Popular musical tastes were much different then compared to what they are at present-no shakin' your booty or shagin' on the pier in those early colonial days. The musical society was greatly influenced by British tastes. Works of concert composers then favored in London were heard in Charleston between 1766 and 1820, the year the concert series came to an end. Musical tastes were changing, a country wide financial crisis unraveled the local economy and induced the society to curtail its activities. The society still exists today. The organization has a punch named after it called the St. Cecilia Society Punch.
Over the next two hundred years music has morphed in the Lowcountry. A period of time significant in the evolution of music in Charleston was the early 1900's. The Gullah culture of Charleston's sea island and its dock workers played a huge role in the development of what would become America's classical music, jazz and everything associated with it. Step aside New Orleans, jazzy Charleston humbly and quite possibly predates you, if you were to consider the evidence and the sociological development of enslaved Africans where European art was Africanized.
|Avery Research Center|
Many Charleston musicians of that period learned their craft with the Jenkins Orphanage Bands who were taught and trained at Charleston’s Jenkins Orphanage, one of the country’s first private black orphanages. Others were taught and trained at a school founded in 1865, Charleston’s Avery Normal Institute, now the Avery Research Center for African American History and Culture. The Center is located on the site of the former Avery Normal Institute at the College of Charleston.
In 1923, James P. Johnson, composed a song bearing the cities name using the driving rhythm of ragtime. Cecil Mack penned the lyrics for the song, but the words are relatively unknown in comparison to the tune. A dance of the same name was inspired by the song that became a dance synonymous with the 20's, the "Charleston". Everybody in the country was twisting their feet and kicking up their heels and the dance found a permanent place in musical history all due to the cities cultural influences. At the time, the "Charleston" was considered an immoral and provocative dance. Little did they know what was yet to come.
|Darius Rucker in concert|
Today, Charleston is still a cultural center for the musical arts. The Spoleto Festival and its compliment, Piccolo Spoleto, are proof of Charleston's immeasurable contribution to the performing arts. The two festivals feature music of all genres ranging from classical to jazz. Their mission is to present programs of the highest artistic caliber with a mix of distinguished artists and emerging talent both internationally and locally. Over the years Charleston has produced some phenomenal talent.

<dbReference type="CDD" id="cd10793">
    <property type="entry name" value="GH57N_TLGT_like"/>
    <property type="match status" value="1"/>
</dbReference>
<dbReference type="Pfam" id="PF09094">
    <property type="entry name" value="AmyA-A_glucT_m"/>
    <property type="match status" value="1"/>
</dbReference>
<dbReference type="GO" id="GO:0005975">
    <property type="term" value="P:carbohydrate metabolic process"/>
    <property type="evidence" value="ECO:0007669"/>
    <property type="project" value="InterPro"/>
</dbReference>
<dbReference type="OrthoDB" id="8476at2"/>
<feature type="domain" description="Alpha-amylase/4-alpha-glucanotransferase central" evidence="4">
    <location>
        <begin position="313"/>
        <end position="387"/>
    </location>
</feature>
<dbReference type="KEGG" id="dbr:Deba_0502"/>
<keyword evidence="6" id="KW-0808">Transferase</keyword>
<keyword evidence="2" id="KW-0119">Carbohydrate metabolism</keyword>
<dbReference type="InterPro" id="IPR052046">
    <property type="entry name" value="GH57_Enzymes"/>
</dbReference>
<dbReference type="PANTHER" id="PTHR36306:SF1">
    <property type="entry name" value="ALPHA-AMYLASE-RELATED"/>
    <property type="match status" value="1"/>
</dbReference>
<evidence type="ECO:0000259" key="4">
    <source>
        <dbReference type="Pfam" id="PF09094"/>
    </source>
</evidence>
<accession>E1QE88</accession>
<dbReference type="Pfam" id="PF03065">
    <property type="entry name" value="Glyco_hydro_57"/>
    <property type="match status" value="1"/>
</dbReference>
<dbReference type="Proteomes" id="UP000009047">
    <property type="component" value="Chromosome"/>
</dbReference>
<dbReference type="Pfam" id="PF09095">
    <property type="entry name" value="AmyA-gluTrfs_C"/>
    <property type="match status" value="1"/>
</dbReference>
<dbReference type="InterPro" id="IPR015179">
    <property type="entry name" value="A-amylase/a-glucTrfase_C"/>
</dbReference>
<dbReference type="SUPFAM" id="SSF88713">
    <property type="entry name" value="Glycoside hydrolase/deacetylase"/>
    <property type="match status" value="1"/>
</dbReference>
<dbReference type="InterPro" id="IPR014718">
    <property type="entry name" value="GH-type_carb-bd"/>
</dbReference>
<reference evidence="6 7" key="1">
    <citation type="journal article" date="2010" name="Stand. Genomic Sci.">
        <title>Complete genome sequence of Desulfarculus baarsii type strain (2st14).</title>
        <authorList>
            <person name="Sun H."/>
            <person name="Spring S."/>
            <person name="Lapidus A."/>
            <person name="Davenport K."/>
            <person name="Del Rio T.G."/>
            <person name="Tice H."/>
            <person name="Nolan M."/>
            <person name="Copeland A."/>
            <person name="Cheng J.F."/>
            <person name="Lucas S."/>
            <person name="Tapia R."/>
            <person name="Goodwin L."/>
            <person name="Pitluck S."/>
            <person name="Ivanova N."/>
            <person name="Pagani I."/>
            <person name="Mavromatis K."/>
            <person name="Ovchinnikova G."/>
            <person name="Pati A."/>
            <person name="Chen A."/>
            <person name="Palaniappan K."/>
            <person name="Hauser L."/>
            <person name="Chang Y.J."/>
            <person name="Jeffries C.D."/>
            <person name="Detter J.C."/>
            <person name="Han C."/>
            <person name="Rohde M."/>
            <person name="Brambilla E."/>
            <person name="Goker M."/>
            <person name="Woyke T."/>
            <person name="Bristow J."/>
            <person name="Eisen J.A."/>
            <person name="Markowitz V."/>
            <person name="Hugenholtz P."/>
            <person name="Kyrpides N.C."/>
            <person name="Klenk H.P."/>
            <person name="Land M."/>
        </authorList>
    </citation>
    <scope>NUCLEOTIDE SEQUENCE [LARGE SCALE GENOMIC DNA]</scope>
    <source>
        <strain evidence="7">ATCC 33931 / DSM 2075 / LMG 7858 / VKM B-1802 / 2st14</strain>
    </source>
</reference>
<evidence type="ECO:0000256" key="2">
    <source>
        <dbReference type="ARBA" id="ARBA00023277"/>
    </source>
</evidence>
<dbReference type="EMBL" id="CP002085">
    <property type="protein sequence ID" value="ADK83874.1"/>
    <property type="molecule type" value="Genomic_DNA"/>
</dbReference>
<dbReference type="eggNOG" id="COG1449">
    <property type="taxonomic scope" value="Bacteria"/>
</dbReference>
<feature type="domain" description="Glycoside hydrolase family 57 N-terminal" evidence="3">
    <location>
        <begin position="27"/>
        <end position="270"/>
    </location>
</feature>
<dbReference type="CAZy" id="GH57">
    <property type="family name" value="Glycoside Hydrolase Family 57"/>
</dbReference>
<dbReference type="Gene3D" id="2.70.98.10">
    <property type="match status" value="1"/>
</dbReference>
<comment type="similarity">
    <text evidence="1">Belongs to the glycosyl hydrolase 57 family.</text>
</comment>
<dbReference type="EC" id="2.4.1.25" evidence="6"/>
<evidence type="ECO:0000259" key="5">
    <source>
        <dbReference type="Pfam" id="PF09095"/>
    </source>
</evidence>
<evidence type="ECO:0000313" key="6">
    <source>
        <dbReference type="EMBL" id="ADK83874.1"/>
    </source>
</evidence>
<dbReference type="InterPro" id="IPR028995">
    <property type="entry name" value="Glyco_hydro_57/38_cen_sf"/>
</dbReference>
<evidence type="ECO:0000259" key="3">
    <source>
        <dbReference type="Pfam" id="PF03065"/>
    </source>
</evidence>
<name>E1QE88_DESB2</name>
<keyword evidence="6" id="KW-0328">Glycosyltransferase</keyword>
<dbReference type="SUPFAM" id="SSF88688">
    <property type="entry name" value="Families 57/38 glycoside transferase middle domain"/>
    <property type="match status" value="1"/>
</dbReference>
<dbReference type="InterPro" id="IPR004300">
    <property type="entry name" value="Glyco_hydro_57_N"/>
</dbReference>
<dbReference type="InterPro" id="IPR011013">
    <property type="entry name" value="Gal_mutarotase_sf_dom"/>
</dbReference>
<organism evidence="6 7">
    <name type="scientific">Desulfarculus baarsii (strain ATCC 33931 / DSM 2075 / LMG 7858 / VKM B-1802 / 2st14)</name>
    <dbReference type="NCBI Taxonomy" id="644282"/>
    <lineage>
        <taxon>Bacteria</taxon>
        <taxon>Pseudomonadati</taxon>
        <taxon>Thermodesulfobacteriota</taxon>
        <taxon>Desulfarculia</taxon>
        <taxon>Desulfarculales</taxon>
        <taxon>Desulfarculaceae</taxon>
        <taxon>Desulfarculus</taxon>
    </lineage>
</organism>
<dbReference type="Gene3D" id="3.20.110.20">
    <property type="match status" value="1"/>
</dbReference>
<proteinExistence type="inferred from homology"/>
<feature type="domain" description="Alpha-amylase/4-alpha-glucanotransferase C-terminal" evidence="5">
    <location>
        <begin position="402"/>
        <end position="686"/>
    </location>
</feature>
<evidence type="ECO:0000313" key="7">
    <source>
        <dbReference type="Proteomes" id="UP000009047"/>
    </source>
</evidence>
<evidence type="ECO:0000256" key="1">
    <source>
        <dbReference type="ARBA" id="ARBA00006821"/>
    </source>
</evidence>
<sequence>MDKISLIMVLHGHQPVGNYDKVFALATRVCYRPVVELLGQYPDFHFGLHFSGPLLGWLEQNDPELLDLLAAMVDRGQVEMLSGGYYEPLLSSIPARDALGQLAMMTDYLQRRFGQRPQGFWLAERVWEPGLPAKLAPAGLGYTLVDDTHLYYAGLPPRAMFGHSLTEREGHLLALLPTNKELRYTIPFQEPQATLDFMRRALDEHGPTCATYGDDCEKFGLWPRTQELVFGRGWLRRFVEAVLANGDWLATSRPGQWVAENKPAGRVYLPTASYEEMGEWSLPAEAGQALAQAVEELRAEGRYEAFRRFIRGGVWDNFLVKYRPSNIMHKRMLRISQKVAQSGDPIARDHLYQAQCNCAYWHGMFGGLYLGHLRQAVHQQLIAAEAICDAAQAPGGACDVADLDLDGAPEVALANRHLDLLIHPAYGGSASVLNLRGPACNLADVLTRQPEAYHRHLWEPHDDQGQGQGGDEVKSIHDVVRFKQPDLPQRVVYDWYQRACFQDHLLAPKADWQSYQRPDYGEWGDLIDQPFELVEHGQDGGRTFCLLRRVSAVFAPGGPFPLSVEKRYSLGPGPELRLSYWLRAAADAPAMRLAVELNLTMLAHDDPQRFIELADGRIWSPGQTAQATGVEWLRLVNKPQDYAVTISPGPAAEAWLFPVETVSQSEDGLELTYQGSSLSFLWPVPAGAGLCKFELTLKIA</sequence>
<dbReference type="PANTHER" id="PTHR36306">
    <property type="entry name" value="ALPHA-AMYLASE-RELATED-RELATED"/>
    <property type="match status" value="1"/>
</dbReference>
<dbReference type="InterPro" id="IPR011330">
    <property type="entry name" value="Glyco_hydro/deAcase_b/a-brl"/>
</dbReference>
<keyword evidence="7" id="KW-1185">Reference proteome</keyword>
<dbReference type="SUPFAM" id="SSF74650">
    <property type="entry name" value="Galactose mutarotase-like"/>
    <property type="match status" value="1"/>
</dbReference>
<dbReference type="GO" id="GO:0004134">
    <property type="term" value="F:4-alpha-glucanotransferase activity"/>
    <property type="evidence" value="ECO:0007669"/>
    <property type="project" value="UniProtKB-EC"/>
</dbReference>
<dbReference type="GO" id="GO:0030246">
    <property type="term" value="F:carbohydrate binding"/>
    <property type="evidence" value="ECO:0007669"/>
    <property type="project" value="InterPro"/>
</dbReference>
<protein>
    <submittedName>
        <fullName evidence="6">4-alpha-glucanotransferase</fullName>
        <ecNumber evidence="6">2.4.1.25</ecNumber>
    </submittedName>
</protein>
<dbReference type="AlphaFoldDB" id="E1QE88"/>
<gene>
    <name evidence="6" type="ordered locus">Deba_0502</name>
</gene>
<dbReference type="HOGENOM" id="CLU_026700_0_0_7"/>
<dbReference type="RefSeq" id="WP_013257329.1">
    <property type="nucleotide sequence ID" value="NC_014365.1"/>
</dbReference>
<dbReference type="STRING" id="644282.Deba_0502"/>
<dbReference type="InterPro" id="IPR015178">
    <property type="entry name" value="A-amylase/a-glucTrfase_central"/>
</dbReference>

August 17 and 18 one of Charleston's sons, Darius Rucker of Hootie and the Blowfish, will perform a concert at Family Circle Magazine Stadium called Homegrown. The band came together in 1986 while in college at USC. Hootie and the Blowfish plays a mainstream pop variation of blues-rock, with an easy-going sound. Since debuting in 1994, the band has produced a string of Top 40 hits and sold over 25 million albums over the years. This is their 8th consecutive time at the Family Circle Magazine Stadium. They established the Hootie and the Blowfish Foundation benefiting children of South Carolina through education and supporting school music programs. You can purchase tickets for the concert.
|Eddie Bush and myself|
Eddie Bush is another homegrown talent and a Charleston favorite. From the time he decided music was his calling, and that was a very early age, Eddie committed himself to becoming a great guitar player, which he has accomplished. He astounds his audiences with his fiery guitar licks. He also dedicated himself equally at being an excellent singer and songwriting. He toured with Eric Johnson, played as part of a trio called One Flew South, and has been recognized nationally and locally for writing various moving ballads. I have seen Eddie perform on many occasions throughout the Charleston area. I have met Eddie personally and he is as engaging one on one as he is on the stage. He makes you feel like he is your next door neighbor, which in my case Eddie is a close neighbor. For the list of Eddie's future engagements, click here for his calendar.
New musical talent continues to emerge in the Lowcountry. A young singer/songwriter I call "Summerville's Sweetheart" is making inroads into the local pop scene. Like any journey, it begins with the first step. Chelsea Summers began her journey at the age of thirteen, teaching herself to play guitar. Her first venue was outside her mother's store on W Richardson Ave in Summerville. She played for the Third Thursday crowds who gathered on the brick patio in front of the store to share some light conversation and refreshing beverages courtesy the Summers. It was then and there I first discovered Chelsea. I was captivated. You could compare her to Taylor Swift or Hilary Duff, but she is uniquely Chelsea. I have closely watched Chelsea hone her acoustic skills, sweet vocals and emerging stage presence. She has opened for Parachute, attended Nashville Songwriter’s Association International Advanced Songwriter’s Camp, and recently returned to Nashville. Her newly released CD features her own works and the songs are soulful and soothing. Click here for the list of venues she will be appearing at around the Lowcountry.